Pollinator Perimeter

 

Overview

            Plants on the perimeter of campus invite an assortment of pollinators to visit SF State’s native landscaping. We have strategically selected plants known to associate with pollinators native to this region.  Cultivated plants found in conventional landscapes are often bred for traits that are attractive to humans and offer zero benefits to the local ecosystem. In addition, these plants may be endemic to a region that lacks anything in common with California and our native fauna. In essence, the cultivar is a misplaced ornament with traits that offer limited incentive for wildlife to revisit an already highly fragmented ecosystem. By encouraging pollinators to utilize resources present in the native garden, we improve land usage and habitat value while integrating our personal space into the surrounding ecosystem.

 

Pollination Syndromes

            There is not a more palpable sense of evolution at work than the variation observed with floral morphology. The general four whorled morphological pattern has been presented.  A seemingly endless combination of variations on this common theme occurs among flowering plants. Plants are immobile organisms. They do not interact with their environment in the ways that insects or animals do. Plants are forced to manipulate their environment through the evolution of specialized traits that encourage the surrounding environment to work for them. The following explores various pollen vectors and traits seen among the associated plants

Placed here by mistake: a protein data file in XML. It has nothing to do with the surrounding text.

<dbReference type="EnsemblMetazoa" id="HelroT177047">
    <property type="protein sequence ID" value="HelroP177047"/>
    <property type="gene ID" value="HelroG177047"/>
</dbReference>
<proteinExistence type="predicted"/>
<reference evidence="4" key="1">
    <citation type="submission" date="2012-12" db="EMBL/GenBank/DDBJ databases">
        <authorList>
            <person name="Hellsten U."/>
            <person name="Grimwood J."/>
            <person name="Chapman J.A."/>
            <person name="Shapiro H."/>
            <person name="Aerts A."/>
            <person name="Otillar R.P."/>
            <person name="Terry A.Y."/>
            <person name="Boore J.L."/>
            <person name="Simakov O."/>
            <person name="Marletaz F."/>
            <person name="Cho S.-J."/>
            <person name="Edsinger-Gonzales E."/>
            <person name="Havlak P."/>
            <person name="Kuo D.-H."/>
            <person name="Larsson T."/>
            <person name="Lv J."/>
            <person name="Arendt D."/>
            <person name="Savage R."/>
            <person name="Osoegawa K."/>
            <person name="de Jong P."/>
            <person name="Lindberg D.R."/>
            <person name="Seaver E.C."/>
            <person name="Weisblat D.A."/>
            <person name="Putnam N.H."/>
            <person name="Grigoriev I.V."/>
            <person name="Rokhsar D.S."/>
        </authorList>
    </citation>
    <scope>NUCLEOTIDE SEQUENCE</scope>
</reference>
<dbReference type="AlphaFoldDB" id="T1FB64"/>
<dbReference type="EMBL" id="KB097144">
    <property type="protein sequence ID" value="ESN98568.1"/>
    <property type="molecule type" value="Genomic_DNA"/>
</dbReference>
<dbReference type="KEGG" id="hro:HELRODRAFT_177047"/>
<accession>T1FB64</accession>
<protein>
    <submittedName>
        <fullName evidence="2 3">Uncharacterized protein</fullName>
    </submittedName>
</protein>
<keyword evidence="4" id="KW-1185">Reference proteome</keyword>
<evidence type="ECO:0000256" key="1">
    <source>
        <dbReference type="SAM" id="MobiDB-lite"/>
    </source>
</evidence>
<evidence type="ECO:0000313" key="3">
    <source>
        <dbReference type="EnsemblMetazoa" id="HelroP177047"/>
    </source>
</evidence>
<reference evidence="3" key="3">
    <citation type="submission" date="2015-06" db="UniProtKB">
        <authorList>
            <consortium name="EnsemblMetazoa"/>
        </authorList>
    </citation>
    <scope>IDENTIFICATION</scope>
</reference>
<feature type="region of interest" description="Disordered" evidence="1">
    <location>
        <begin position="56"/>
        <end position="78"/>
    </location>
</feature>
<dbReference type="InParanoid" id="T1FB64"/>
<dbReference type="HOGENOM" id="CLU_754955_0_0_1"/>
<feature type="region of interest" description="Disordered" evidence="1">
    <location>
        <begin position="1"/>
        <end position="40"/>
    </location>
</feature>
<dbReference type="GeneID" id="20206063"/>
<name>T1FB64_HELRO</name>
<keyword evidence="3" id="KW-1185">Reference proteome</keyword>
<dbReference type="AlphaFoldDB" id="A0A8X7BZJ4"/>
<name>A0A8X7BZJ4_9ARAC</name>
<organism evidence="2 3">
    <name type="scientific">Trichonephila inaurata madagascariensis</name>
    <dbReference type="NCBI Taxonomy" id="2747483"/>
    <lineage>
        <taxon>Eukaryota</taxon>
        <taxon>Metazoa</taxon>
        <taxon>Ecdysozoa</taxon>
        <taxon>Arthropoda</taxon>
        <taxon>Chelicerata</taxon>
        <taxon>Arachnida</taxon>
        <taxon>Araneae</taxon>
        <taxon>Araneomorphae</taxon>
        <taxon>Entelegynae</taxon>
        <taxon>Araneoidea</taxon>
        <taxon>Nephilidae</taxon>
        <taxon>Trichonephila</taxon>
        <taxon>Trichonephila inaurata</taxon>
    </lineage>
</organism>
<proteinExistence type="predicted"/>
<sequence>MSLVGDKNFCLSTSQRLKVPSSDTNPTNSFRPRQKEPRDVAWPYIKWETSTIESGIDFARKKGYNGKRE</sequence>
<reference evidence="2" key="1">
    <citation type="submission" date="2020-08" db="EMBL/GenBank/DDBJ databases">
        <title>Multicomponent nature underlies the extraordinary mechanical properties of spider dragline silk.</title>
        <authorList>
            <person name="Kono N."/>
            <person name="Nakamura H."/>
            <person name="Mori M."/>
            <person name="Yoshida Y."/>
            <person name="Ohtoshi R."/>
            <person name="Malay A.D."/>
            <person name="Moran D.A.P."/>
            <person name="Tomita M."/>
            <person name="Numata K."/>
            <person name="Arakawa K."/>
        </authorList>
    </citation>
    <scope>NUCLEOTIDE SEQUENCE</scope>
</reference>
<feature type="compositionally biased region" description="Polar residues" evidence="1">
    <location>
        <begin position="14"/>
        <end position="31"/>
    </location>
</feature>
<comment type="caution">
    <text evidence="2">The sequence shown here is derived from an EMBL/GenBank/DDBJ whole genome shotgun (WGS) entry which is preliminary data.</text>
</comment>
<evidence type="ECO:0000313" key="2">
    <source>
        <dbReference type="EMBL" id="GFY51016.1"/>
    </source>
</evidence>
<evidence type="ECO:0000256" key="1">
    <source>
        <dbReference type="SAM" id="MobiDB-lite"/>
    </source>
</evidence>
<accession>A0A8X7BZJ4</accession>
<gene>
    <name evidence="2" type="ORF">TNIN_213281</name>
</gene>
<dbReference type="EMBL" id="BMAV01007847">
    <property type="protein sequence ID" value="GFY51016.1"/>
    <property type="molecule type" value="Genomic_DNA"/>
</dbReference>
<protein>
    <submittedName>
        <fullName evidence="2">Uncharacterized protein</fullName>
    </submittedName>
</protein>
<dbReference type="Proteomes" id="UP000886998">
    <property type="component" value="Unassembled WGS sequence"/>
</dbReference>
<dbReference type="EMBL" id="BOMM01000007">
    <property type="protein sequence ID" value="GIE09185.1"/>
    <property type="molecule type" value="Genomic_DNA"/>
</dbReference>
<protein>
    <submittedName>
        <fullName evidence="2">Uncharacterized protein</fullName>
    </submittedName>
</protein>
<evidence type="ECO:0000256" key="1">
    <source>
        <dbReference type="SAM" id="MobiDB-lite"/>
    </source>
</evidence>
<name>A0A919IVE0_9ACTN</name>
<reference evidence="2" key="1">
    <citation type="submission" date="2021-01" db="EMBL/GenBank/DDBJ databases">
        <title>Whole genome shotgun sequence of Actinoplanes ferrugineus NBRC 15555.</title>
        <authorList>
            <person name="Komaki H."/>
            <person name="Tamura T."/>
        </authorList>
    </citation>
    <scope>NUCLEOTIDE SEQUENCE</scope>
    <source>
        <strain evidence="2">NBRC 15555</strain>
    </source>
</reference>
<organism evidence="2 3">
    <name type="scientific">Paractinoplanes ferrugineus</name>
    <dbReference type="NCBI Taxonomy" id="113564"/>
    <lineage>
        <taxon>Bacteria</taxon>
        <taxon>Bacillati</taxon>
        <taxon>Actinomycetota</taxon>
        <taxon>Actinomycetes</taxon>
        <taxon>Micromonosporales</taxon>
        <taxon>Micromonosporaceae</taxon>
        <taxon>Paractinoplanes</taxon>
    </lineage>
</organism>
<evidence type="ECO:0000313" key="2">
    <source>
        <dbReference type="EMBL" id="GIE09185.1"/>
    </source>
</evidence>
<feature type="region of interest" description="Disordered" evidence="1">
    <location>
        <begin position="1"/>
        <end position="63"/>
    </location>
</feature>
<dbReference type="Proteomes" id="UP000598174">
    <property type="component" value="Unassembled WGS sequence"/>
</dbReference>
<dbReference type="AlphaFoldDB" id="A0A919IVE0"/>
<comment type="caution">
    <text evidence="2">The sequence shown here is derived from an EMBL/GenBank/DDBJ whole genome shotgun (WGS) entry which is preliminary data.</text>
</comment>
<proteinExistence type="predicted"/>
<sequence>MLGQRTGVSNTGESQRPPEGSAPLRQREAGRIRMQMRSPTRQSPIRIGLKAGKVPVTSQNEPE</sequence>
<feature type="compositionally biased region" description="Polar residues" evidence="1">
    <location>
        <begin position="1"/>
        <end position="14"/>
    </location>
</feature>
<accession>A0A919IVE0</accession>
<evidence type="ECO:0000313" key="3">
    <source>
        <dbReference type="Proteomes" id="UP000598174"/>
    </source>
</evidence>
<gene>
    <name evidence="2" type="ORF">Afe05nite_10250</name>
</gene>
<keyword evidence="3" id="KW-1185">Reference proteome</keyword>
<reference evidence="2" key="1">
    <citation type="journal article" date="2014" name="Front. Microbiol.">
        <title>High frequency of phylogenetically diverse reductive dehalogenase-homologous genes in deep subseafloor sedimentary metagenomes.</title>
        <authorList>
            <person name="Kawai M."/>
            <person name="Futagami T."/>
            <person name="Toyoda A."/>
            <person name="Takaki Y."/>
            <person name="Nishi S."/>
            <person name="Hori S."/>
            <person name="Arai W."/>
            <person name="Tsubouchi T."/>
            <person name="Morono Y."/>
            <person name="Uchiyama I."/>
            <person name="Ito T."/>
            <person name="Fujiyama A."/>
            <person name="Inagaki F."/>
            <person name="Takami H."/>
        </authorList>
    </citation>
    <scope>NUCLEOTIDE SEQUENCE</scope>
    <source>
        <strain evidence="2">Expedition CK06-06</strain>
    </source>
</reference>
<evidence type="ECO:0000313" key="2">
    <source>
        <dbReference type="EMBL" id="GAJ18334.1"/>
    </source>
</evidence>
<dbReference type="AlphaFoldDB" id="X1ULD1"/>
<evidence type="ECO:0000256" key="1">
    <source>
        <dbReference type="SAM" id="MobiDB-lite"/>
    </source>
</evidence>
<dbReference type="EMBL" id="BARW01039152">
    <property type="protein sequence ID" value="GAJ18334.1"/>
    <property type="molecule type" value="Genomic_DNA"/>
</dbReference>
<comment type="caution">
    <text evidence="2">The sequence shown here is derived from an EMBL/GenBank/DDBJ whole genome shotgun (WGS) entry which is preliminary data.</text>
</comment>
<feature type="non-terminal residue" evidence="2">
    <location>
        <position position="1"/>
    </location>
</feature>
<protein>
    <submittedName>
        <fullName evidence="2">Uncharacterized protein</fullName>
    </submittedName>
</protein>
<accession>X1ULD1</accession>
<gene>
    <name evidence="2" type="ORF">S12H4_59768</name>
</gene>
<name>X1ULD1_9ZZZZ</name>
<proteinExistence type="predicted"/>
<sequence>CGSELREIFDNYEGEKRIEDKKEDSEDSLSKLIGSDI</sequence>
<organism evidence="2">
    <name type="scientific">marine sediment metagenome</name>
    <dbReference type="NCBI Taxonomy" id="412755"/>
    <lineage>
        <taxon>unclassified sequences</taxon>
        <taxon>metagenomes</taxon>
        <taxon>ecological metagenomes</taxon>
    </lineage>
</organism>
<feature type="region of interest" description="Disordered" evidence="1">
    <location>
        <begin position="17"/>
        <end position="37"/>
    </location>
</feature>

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Beetles: flowers pollinated by these insects are either large and borne singly on a flowering stalk (peduncle) or small with numerous flowers on one head. These flowers are typically dull colored and possess a strong odor.

A large orange poppy flower with a small spotted beetle on a petal.

 

 

 

 

 

 

 

 

 

 

 

 

 

 

Eschscholzia californica receiving attention from a beetle

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Bees: bee pollinated flowers are generally yellow or blue and express distinct markings. Bees are able to perceive ultraviolet light and cannot see the color red. A flower that looks one way to humans will appear very different to a bee and will often have patterns invisible to our eyes.

A bumble bee approaching a blue hanging flower.

 

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Butterflies & Moths: associated flowers generally possess a long corolla (see section II on floral morphology) and can emit a strong fragrance.

A close up photo of a monarch butterfly resting on top of a plant with tiny pink and purple flowers.

 

 

 

 

 

 

 

 

 

 

 

 

 

A butterfly’s proboscis reaches into the depth of the corolla tube

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Birds: associated flowers produce copious amounts of nectar to keep up with the bird’s energy demand. Plants that produce the most nectar are rewarded with more frequent visits, increasing the plant’s reproductive success.

A humming bird approaching a plant with long stems and tiny pink flowers.

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Wind: flowers pollinated by wind are relatively nondescript. These flowers need not devote the excess energy into florid traits, as wind is not selective like organismal vectors.

A close up photo of the seeds on a the purple needle grass.

 

 

 

 

 

 

 

 

 

 

 

 

 

 

 

 

 

 

The spikelet of Festuca rubra showing dozens of flowers clustered on one inflorescence

Species on Display

Arctostaphylos manzanita

Ceonothus cuneatus

Dendromacon harfordii

Frangula californica

Lupinus arboreus

Mimulus aurantiacus

Penstemon heterophyllus

Ribes malvaceum

Salvia clevelandii

 

References

- Peter Raven, Ray Evert, and Susan Eichhorn. Biology of Plants. Sixth. New York: W.H. Freeman and Company, 1999. Print.

-Calflora: Information on California plants for education, research and conservation.

[web application]. 2008. Berkeley, California: The Calflora Database [a non-profit organization].

Available: http://www.calflora.org/ (Accessed: Oct 20, 2008).

-All photographs: Creative Commons Attribution